Phono-semantic rebranding

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There's a new article on linguistic borrowing by Jane C. Hu in Quartz (10/23/16):  "The genius and stupidity of corporate America are on display when companies rebrand for new countries".  The article originally had a better title:  "Phono-semantic matching is corporate America's best option when trying to rebrand for new countries".

Even those who do not read Chinese may be aware of two of the best known and most highly successful American brand names in China:

Kěkǒukělè 可口可乐 (lit., "mouthable-happyable", i.e., "delicious-joyful" — Coca-Cola)

Bǎishìkělè 百事可乐 (lit., "hundred / all affairs happyable", i.e., "everything joyful" — Pepsi-Cola)

Both of these corporate names in Chinese are excellent examples of "phono-semantic matching" (PSM).  The originator of the term is Ghil'ad Zuckermann, who describes one aspect of it thus:

Phono-semantic matching by commercial brand names is like singing.  You're looking for sounds that are beautiful, harmonious, attractive, romantic—but you don't care about the [Mandarin] tones.

Most of the article is about Western brand names in Chinese, but it also touches on adaptations of European words in Turkic, Icelandic, Arabic, and Japanese.  Hu covers many different types of borrowing — some concerned more with meaning and others emphasizing sound — but focuses mainly on the mixed method of PSM, which is actually quite easy to do in Sinitic languages.

Zuckermann says that "[Phono-semantic matches] are a beautiful way of flirting with the West without losing your own roots".



16 Comments

  1. leoboiko said,

    October 25, 2016 @ 8:08 am

    I've always just called it "morphological reanalysis".

  2. KeithB said,

    October 25, 2016 @ 8:19 am

    But does the article have "bite the wax tadpole" in it anywhere?

  3. Ben Zimmer said,

    October 25, 2016 @ 8:35 am

    @KeithB: In the first paragraph, of course. But why not click through and read it yourself?

  4. Zeppelin said,

    October 25, 2016 @ 8:38 am

    From the article: "Phono-semantic matches can occur in any language, but it's rare in English. […] There are so few examples because in English, clusters of sounds don't have inherent meaning, so it's hard to borrow words from other languages that preserve sound and meaning."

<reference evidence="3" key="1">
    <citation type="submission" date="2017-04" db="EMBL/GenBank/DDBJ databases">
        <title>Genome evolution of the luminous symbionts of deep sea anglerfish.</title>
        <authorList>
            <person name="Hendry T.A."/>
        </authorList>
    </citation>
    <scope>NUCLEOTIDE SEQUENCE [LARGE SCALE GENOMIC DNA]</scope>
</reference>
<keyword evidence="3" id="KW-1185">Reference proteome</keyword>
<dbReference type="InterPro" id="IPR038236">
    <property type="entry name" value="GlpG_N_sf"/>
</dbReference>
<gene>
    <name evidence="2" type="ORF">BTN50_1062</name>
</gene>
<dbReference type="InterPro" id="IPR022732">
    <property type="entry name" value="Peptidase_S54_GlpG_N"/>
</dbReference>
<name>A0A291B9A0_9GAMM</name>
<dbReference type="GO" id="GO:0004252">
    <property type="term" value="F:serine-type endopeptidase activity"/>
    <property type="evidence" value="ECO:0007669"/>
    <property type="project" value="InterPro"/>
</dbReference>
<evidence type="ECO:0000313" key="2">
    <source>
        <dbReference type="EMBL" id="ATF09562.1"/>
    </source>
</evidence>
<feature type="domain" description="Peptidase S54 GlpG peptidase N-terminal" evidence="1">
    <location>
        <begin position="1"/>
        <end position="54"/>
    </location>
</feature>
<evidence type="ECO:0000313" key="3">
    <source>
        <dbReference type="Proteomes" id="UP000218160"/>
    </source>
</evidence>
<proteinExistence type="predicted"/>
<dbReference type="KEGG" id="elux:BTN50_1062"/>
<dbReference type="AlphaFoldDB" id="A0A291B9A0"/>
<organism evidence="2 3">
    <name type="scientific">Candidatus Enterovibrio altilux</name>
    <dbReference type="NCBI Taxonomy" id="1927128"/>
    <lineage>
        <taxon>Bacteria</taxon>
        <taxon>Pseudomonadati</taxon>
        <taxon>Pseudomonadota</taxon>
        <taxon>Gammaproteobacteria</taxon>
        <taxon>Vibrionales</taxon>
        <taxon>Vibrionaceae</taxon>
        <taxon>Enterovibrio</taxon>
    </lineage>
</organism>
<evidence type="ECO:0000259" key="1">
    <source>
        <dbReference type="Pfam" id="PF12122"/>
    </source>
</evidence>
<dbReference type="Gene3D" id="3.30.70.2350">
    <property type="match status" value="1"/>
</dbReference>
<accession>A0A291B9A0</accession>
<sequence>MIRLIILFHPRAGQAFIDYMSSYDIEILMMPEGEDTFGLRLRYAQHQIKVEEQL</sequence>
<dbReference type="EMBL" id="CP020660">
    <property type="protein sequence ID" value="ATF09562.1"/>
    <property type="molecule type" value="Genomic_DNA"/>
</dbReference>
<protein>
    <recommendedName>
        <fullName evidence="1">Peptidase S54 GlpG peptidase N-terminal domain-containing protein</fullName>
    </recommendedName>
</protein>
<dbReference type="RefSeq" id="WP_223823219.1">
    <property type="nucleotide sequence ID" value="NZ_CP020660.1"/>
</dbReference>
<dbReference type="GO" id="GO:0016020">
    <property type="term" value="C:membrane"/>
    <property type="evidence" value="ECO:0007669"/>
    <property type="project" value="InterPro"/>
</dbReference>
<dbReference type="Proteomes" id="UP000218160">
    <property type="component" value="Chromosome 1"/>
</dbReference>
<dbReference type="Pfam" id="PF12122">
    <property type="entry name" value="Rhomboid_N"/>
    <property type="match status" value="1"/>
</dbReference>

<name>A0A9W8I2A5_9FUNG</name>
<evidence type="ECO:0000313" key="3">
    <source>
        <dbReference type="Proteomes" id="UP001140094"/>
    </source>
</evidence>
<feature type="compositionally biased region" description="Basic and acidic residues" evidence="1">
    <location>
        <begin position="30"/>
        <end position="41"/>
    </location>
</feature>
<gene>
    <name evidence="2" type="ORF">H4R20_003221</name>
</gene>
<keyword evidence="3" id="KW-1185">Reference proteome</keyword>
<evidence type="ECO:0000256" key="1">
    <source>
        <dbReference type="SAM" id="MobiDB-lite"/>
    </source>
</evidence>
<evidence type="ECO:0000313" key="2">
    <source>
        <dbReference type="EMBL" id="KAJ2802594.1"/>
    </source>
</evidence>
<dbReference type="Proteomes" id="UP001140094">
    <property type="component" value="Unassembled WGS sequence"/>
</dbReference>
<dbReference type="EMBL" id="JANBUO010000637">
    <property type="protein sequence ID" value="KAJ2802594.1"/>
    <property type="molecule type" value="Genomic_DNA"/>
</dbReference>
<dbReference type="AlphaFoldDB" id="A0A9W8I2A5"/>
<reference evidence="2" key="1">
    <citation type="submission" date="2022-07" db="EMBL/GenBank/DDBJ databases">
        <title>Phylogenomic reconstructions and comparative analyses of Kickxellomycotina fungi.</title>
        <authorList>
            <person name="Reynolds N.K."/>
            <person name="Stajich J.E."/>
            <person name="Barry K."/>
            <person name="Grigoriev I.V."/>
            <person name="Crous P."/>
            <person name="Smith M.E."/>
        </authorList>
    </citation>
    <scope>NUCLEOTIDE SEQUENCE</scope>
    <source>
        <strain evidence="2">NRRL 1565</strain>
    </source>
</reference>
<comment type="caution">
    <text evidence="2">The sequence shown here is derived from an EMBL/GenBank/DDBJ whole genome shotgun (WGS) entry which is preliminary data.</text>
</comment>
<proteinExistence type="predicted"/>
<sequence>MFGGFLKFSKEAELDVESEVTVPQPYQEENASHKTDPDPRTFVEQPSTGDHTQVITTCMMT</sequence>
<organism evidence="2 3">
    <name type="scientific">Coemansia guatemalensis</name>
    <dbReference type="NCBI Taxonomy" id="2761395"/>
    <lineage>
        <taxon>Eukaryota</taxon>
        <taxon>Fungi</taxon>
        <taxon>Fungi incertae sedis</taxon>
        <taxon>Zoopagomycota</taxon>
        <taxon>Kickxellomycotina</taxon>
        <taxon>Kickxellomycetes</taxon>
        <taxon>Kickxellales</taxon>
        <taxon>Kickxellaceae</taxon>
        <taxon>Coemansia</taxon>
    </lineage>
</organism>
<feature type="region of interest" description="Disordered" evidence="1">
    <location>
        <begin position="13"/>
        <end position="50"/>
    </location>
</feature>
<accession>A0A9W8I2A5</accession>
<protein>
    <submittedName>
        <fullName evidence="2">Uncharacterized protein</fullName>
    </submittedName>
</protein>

I don't understand what they mean by this. Surely an English monosyllable like "good" carries "inherent meaning" the same way "kǒu" does. More "inherent meaning" arguably, since English has fewer homophones.
    In fact the next paragraph seems to say that that's exactly the point: since a tone-less single syllable has very little "inherent meaning" in Chinese you can pick from a wide range of meanings by specifying the tone and character.

  5. Frank L Chance said,

    October 25, 2016 @ 9:47 am

    Probably the best phono-semantic (re)branding from Japanese into English is the naming of the giant beast Gojira (a Japanese portmanteau of GOrira (gorilla) and kuJIRA (whale)) branded into English as Godzilla. The "GOD" gives a feeling of supernatural power and while "zilla" did not have much meaning in 1954 when the film came out, it has come to mean powerful, immense, and over-the-top, used in such later brands as Mozilla and Bridezilla.

  6. huixing said,

    October 25, 2016 @ 10:16 am

    in the article you mentioned, i remember two thing, one is this article
    http://www.thepaper.cn/newsDetail_forward_1547144
    according to this article best name rendering English brand name is Uber ever created Coca-Cola. i think Uber is phono-semantic matching, but slightly slanted to Chinese because rendering "u" sound.
    i also remember forum posting regard to the Chinese-English dictionary tool "pleco".
    http://www.chinese-forums.com/index.php?/topic/52653-does-pleco-have-a-chinese-name/
    i'v never knew that pleco's chinese name existed, and i think poster feel 普利科 weird is that 普利科 is not quite phono-semantic matching.

  7. KeithB said,

    October 25, 2016 @ 11:15 am

    Ben:
    Because then I could not comment on it. 8^)

  8. John Rohsenow said,

    October 25, 2016 @ 1:10 pm

    Wikipedia's list of emoticons does not explain 8^) for me.

  9. KeithB said,

    October 25, 2016 @ 1:22 pm

    It is a smiley with someone wearing glasses.